The Lives and Works of Black Writers

4 min read

| By Carol Brennan |

Alex Haley and Zora Neale Hurston. Maya Angelou and Toni Morrison. James Baldwin and James Weldon Johnson. The literature of Black Americans reveals a rich tapestry of lives and experiences, one that is celebrated around the globe all the way back to 1773, when British allies published a book of poetry by Phillis Wheatley, a Boston poet. Her achievement was mentioned by Jupiter Hammon, who penned verse as well as incendiary antislavery essays from Long Island during the Revolutionary War era.

There are thousands of writers who came after Wheatley and Hammon, and Gale In Context: Biography is the world’s most comprehensive source of information for all of them. During Black History Month 2022, readers can locate exquisitely detailed profiles on the lives and works of Angelou, Baldwin, and other literary giants, as well as informative articles about newcomers conquering today’s bestseller lists.

Jupiter Hammon’s supporters were active abolitionists, and as that political movement gathered momentum in the early nineteenth century, memoirs by enslaved Black Americans played a substantial role in propelling the antislavery movement forward. Accounts by Frederick Douglass and Solomon Northup are among the best-known examples, joining autobiographical legacies left by others, like Henry Box Brown, the Virginian who mailed himself to freedom in 1849.

By the early twentieth century, Black American journalists and newspaper publishers were flourishing, thanks to the enthusiasm of an emerging readership. Ida B. Wells and her investigative reporting on lynching in the South made the Chicago Defender newspaper one of the most-influential voices of the era. Equally historic was the campaign led by Robert L. Vann, publisher of the Pittsburgh Courier, who urged Black Americans of the 1930s to “turn Lincoln’s picture to the wall,” a reference to the commonplace portrait of U.S. President Abraham Lincoln, the first Republican Party candidate to win the White House. Vann and other progressives asked Black Americans to cast their ballots for Democratic Party candidates, which helped U.S. President Franklin D. Roosevelt win an unprecedented four terms in office.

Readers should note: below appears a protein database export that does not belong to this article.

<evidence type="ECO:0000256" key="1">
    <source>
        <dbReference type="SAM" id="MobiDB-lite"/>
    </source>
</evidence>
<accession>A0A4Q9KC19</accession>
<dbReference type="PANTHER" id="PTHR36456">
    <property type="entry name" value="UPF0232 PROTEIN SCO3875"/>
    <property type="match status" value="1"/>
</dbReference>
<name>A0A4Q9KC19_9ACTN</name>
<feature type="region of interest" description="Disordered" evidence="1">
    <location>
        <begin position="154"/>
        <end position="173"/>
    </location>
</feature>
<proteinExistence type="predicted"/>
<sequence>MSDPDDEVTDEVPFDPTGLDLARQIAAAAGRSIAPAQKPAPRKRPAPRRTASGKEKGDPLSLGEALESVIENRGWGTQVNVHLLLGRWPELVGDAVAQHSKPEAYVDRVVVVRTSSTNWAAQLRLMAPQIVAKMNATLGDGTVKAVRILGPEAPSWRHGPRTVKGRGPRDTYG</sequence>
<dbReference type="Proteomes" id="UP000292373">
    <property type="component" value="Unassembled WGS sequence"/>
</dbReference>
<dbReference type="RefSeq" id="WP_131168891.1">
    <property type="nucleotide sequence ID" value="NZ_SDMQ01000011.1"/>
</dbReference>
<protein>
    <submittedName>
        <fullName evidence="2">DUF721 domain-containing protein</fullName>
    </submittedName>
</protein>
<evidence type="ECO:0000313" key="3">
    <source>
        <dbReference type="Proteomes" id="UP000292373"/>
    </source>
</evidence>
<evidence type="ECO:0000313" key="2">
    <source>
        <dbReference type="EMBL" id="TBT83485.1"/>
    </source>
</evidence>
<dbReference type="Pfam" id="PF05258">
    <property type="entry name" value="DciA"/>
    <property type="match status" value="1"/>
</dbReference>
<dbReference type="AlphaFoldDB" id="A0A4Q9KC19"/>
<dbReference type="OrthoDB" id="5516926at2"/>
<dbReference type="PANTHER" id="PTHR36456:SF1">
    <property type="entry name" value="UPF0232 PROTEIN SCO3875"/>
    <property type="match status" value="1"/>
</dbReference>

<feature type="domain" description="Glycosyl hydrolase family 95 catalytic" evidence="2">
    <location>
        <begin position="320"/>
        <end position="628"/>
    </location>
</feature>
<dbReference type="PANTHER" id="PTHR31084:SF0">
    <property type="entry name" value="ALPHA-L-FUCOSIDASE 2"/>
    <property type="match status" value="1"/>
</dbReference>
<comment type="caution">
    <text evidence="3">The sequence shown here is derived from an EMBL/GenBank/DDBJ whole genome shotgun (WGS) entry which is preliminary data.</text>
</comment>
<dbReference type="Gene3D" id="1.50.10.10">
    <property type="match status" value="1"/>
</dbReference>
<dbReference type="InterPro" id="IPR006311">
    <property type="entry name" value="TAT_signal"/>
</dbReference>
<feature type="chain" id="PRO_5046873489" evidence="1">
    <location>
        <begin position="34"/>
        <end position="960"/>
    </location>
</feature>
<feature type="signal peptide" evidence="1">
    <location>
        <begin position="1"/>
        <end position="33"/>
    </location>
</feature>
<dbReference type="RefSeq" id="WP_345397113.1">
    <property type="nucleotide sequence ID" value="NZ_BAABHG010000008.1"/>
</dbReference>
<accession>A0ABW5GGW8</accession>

Novelists like James Baldwin, Ralph Ellison, Richard Wright, Alice Walker, and Toni Morrison produced masterpieces that are required reading for all American teenagers and college students. Gale In Context: Biography also features biographical accounts of the careers of lesser-known writers, like Ann Petry, whose 1946 novel The Street cemented her place in American literary history as the first from a Black American woman to sell more than a million copies. A generation later, the missions carried out by U.S. foreign intelligence officer Sam Greenlee became the basis for the provocative plot of his 1969 work of fiction The Spook Who Sat by the Door, which is about an American spy who deploys his skills to assist a Black revolutionary movement at home.

The social justice movement that blossomed under the #BlackLivesMatter banner in recent years has given rise to a significant number of emerging voices. Among those propelled onto the bestseller lists are Ijeoma Oluo and her book So You Want to Talk about Race as well as Ibram X. Kendi’s How to Be an Antiracist.

The trove of fascinating stories inside Gale In Context: Biography make it an invaluable resource for all 12 months of the calendar.

Check back here every Monday this month to read more about some of the most remarkable influencers featured in Gale In Context: Biography or read the previous week’s contributions here.

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About the Author

Carol Brennan has been writing biographical entries for Cengage/Gale since 1993. If she’s not writing, she is either at yoga or walking her dachshund. Carol consumes an alarming volume of podcasts and audiobooks weekly.

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